Grass Valley Fire strike team gets national recognition for pet rescue
It sounds like the beginning of a joke: A cat and a chicken escape from a fire, huddling together in the doorway of a nearby residence.
But this quirky story is completely true — and has captured the hearts of many, bringing national media attention to some local firefighters.
The rescue of these unlikely compatriots, by a Grass Valley Fire department strike team on mop-up duty at the Carr Fire, quickly went viral earlier this month after the department posted an account on social media. The story eventually garnered national attention from media outlets including People and Time magazines and The Today Show.
This week, that strike team received a Compassionate Fire Department Award from People for the Ethical treatment of Animals, which Grass Valley Fire Chief Mark Buttron showed off during Tuesday’s city council meeting.
“These vulnerable animals were spared a traumatic and potentially deadly ordeal, thanks to the kindness and quick thinking of these highly deserving awardees,” PETA Senior Vice President Lisa Lange said in a press release. “PETA hopes their heroic actions will inspire people everywhere always to keep an eye out for and come to the aid of animals in need, especially during life-threatening natural disasters.”
The saga began after Grass Valley firefighters assigned to OES Engine 334 as part of OES Strike Team 4806A left at 3 a.m., July 26, to the Carr Fire in Shasta, Buttron told the council members. That fire, which has burned 229,651 acres and killed eight people, still is not completely contained.
On the second day of their deployment, the strike team was assigned to structure defense during a period of “significant fire activity” when they came across the cat and chicken, Buttron said.
“The animals had survived one of the most destructive fires in memory, finding comfort in each other in the doorway of a home,” Buttron wrote in a Facebook post on Aug. 2 that racked up 269 shares.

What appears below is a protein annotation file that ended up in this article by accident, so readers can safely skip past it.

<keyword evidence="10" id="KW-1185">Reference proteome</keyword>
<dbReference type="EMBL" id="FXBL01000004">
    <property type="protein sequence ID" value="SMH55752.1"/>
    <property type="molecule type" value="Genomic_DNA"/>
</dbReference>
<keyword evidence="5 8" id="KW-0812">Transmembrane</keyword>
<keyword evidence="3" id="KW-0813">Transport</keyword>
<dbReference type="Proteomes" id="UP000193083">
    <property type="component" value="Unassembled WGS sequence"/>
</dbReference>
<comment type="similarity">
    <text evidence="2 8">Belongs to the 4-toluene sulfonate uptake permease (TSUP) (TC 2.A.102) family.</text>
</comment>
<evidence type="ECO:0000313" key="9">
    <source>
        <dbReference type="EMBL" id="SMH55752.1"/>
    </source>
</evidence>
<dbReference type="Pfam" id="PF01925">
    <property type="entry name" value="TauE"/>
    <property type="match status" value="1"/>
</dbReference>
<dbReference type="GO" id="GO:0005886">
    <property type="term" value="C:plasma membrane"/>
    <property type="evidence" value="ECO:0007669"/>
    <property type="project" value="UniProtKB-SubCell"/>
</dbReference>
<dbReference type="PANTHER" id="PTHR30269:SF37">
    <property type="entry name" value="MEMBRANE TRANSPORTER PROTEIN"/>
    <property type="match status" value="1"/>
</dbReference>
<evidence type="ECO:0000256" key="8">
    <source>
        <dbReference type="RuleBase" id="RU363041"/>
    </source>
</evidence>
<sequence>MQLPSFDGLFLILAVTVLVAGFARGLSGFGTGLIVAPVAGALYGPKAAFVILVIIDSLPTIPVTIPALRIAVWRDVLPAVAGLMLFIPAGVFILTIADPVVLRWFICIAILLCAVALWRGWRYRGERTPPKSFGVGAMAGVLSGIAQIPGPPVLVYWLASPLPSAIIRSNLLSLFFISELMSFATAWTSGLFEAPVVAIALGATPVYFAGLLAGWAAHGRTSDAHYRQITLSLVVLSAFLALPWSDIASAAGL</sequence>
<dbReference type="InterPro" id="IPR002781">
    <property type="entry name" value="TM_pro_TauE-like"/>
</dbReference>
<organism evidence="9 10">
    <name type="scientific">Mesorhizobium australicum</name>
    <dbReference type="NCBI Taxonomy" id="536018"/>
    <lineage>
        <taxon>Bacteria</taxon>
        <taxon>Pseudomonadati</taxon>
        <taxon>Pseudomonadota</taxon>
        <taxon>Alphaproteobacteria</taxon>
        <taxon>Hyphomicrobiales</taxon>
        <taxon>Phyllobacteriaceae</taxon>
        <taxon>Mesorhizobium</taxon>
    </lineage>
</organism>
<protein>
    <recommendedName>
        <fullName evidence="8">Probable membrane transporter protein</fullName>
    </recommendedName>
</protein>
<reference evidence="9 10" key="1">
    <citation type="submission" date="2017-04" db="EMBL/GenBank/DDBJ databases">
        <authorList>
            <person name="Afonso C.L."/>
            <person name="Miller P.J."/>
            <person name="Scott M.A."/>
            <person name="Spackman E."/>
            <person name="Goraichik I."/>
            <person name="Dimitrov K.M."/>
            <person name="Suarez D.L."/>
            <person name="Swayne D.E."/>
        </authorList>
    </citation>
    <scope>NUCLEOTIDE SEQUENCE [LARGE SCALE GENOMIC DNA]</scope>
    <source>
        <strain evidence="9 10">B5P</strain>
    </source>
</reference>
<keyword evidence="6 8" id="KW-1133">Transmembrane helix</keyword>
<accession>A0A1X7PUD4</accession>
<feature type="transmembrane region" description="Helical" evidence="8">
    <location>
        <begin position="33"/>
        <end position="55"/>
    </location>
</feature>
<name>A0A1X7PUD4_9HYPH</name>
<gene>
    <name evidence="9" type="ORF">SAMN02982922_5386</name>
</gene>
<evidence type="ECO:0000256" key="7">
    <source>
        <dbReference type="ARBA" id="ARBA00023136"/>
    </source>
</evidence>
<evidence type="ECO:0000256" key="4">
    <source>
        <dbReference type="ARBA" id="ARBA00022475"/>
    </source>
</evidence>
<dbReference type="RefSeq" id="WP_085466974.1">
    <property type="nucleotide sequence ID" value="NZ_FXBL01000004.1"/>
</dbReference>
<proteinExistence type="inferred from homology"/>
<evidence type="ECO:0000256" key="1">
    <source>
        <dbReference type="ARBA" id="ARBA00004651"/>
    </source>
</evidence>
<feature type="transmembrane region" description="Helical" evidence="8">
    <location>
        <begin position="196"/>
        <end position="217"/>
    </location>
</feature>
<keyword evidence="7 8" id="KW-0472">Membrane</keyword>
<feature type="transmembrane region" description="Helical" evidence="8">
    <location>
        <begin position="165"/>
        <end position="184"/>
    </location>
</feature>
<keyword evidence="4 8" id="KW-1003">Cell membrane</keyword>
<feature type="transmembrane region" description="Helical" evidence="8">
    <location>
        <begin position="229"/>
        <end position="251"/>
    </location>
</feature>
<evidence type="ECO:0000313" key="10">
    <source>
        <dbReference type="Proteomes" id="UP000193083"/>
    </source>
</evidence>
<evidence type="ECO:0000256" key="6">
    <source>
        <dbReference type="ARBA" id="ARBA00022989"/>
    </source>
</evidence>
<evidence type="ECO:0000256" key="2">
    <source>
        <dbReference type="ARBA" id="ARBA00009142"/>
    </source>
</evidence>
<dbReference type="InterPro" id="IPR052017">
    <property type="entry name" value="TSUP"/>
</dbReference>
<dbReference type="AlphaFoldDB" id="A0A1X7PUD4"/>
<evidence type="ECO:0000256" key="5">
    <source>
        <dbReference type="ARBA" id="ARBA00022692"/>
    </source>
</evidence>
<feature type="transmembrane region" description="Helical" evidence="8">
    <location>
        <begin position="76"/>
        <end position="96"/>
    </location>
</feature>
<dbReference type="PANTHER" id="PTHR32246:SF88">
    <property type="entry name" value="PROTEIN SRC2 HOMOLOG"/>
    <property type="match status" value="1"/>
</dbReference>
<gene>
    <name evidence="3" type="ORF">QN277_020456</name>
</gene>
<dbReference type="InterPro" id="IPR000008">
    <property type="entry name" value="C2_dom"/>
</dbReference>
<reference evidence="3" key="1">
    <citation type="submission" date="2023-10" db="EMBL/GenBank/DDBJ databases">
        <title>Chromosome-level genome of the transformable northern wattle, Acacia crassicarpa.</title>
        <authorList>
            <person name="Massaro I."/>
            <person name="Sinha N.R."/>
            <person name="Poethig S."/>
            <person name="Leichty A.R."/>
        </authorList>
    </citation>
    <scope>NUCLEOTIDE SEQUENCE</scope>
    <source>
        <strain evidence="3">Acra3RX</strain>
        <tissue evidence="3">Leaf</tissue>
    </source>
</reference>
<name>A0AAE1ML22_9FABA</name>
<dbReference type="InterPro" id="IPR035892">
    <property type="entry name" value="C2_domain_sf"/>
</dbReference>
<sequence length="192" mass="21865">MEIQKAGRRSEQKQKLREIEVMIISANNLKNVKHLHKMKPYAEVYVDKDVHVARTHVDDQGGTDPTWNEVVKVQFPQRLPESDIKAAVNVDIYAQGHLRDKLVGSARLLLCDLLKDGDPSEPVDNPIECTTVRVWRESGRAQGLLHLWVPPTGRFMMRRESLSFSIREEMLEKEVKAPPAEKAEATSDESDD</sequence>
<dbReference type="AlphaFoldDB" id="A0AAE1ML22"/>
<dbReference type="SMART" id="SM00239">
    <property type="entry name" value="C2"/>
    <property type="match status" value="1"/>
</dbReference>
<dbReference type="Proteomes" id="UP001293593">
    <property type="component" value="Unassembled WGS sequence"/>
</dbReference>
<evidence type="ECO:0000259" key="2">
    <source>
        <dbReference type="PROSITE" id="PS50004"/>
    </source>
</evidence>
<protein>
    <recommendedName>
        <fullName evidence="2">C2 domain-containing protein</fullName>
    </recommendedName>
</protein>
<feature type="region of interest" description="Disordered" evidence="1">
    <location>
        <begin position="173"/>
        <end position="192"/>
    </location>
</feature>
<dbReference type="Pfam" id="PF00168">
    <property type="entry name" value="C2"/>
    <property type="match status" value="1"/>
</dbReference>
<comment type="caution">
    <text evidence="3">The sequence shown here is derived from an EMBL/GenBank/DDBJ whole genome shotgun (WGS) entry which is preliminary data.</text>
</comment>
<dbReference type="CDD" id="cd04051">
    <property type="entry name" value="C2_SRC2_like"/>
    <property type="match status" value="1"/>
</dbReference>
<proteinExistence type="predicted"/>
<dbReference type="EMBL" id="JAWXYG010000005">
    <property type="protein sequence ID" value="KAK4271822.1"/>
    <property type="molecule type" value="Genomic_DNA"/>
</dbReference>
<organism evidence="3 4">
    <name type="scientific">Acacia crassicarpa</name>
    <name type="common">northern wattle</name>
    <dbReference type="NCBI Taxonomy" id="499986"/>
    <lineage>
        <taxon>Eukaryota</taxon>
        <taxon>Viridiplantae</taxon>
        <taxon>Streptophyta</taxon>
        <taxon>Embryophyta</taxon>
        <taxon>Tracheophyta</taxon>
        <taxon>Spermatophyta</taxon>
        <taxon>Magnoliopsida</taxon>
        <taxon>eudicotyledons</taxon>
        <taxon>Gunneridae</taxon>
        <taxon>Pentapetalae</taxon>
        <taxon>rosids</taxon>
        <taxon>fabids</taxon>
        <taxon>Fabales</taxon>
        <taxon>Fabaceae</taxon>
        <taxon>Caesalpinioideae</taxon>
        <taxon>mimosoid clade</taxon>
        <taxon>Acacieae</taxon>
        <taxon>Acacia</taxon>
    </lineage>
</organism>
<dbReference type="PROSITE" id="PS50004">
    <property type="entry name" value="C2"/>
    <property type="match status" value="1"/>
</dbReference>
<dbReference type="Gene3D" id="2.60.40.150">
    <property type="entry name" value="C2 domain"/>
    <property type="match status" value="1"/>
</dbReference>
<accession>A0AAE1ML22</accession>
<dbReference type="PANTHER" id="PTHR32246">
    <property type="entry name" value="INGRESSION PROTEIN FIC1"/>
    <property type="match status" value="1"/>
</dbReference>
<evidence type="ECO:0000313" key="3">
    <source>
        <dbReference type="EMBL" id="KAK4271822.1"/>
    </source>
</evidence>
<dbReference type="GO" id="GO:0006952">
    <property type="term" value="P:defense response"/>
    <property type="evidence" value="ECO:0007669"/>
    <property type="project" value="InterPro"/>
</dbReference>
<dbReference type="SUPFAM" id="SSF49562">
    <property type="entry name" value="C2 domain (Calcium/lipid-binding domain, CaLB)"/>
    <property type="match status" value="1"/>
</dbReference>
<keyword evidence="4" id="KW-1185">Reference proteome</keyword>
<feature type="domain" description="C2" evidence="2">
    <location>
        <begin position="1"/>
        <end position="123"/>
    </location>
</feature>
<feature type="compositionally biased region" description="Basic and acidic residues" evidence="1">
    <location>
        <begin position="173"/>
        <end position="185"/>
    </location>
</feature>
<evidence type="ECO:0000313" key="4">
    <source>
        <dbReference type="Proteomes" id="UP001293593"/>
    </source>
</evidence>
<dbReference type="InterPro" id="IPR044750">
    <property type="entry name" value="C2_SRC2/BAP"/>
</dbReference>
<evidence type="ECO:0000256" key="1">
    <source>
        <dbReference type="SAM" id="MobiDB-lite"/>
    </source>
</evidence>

The pair, which are not owned by the same people, had minor burns that required treatment, Buttron said. The strike team members found them a water dish and then tracked down a dog carrier to keep them safe until the Society for the Prevention of Cruelty to Animals could pick them up.
“They managed to coax the chicken into the carrier,” Buttron said, adding that was quite an endeavor. The cat, which was more docile, followed suit. According to Buttron, the strike team went out of its way to keep checking on the pair until they were picked up and taken to the animal shelter.
Both the chicken and the cat, whose name proved to be Whiskers, were reunited with their owners, Buttron said.
After the heartwarming rescue became national news, PETA contacted Buttron about honoring the strike team. The award will be displayed in Grass Valley Fire Station 2, where most of the strike team is assigned.
“I just wonder if they will ever get to see each other again,” mused council member Jan Arbuckle.
Mayor Howard Levine’s reaction was simple.
“Aww,” he said, before commenting, “I think a book’s in the offing.”
Contact reporter Liz Kellar at 530-477-236 or by email at email@example.com.
Start a dialogue, stay on topic and be civil.
If you don't follow the rules, your comment may be deleted.